To participate in the conference call, please dial (866) 916-2014 (domestic) or (636) 812-6655 (international) and refer to conference ID 7898867. The webcast can be accessed in the Investor Relations section of the company’s website at The replay of the webcast will be available in the investor section of the company’s website at for 60 days following the call.

About the Phase 3 MOVE Trial 
All patients in the MOVE Trial receive a single daily dose of palovarotene, with increased dosing at the time of a flare-up (the chronic/flare-up regimen). Data from Clementia’s natural history study (NHS) will serve as the control. Patients are treated with palovarotene for 24 months, with three planned interim analyses. The primary efficacy endpoint of the MOVE Trial is the annualized change in new heterotopic ossification (HO) volume as assessed by low-dose whole body CT (WBCT) scan (excluding head) compared to untreated patients from the NHS. Secondary endpoints include the proportion of patients with any new HO, the change in the number of body regions with new HO, the proportion of patients reporting flare-ups and the rate of flare-up occurrence. Exploratory endpoints include functional assessments of joint function and changes in patient-reported physical function. Safety evaluations include adverse events, assessments of growth in children, clinical laboratory tests and vital signs. Full details of the study can be found at, NCT03312634.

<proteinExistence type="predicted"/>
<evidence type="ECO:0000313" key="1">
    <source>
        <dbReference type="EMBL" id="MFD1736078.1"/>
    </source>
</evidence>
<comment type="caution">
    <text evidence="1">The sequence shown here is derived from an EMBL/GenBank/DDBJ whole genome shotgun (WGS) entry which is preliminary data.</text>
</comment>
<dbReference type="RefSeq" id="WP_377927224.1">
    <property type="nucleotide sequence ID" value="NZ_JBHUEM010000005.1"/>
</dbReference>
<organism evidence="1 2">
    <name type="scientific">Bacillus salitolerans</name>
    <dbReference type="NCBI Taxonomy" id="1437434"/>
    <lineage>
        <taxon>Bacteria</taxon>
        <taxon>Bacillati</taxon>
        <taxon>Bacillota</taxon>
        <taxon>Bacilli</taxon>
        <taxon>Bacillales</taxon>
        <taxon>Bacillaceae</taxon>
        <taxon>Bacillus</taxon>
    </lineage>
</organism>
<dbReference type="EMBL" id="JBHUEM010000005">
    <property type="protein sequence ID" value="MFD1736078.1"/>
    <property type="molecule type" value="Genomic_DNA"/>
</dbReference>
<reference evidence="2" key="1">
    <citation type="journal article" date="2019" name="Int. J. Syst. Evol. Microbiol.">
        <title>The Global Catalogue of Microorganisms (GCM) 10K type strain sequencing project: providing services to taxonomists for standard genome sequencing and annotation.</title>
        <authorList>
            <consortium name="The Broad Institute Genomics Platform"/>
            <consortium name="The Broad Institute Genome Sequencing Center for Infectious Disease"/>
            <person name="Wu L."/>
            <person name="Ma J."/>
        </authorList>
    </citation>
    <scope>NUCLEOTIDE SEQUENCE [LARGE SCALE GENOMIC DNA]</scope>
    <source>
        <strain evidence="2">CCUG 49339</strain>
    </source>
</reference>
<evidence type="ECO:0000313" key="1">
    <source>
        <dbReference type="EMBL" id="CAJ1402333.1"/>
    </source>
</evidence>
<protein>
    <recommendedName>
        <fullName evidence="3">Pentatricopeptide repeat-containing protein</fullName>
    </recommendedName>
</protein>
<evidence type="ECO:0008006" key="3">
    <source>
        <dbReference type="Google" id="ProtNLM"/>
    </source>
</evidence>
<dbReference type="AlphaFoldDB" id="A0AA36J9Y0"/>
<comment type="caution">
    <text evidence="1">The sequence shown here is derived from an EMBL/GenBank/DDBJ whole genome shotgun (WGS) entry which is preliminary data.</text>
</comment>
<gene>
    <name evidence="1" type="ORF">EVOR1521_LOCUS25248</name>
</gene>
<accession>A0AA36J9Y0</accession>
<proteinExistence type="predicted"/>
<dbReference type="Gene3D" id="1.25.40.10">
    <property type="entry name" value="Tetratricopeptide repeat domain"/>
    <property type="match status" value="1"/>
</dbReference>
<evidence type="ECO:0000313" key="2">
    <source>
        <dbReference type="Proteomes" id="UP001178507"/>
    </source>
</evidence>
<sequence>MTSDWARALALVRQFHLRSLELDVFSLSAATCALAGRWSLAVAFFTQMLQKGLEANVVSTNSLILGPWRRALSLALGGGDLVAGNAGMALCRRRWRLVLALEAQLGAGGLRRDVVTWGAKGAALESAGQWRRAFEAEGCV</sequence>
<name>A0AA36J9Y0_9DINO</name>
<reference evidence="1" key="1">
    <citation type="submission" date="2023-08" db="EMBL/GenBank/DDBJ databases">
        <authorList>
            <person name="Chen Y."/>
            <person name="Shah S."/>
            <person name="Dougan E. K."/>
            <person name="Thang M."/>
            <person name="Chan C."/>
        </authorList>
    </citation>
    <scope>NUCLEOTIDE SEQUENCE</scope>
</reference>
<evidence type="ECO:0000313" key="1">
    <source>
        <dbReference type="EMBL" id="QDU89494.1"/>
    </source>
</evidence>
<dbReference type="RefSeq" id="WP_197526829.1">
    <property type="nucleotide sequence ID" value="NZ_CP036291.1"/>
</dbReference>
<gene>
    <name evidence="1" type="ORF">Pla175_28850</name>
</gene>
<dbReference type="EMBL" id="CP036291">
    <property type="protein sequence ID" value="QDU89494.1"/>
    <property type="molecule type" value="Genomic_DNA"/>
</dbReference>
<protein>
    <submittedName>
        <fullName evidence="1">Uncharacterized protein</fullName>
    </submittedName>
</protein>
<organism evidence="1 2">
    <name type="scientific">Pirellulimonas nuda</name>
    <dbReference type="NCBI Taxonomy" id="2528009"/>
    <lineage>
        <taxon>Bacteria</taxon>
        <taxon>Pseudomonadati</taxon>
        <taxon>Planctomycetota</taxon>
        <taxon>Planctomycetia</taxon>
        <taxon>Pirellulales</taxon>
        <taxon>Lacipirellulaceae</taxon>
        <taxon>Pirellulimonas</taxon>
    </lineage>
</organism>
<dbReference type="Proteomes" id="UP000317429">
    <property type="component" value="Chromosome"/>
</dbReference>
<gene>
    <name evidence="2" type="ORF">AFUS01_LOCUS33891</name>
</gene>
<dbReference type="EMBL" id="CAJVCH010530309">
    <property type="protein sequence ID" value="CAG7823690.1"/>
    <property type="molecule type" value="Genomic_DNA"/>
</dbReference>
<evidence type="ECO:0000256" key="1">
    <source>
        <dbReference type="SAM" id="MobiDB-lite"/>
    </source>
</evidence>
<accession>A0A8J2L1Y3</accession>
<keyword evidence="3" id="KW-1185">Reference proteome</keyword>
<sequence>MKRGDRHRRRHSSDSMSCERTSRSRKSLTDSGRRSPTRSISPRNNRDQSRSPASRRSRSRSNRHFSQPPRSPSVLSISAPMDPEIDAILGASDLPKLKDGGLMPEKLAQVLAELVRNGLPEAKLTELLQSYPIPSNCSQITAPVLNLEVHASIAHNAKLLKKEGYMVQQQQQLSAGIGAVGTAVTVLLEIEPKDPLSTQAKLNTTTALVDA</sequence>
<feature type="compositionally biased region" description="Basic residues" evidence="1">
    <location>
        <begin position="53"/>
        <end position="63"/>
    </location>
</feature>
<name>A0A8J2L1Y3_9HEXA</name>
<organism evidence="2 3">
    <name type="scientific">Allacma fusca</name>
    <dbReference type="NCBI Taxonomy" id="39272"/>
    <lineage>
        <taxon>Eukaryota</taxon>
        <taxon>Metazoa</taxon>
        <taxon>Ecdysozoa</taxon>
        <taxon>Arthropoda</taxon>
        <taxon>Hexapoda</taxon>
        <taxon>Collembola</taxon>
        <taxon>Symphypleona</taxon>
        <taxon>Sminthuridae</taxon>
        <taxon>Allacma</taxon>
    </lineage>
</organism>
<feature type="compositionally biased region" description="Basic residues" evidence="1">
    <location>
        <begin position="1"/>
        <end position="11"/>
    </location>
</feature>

About Palovarotene 
Palovarotene is an RARγ agonist being developed as a treatment for patients with ultra-rare and debilitating bone diseases, including fibrodysplasia ossificans progressiva (FOP) and multiple osteochondromas (MO), as well as other diseases. Data from the palovarotene Phase 2 program suggest that palovarotene has the ability to significantly reduce the development of new bone growth in abnormal places, or heterotopic ossification (HO) in patients with FOP. Palovarotene was also found to inhibit the formation of osteochondromas (OCs) in preclinical models of multiple exostoses, supporting the initiation of the MO-Ped Trial in the MO indication. Palovarotene has received Orphan Drug status for FOP and MO from the U.S. Food and Drug Administration (FDA), and orphan status for the treatment of FOP in the EU. In addition, palovarotene has been granted Fast Track and Breakthrough Therapy designations for FOP from the FDA.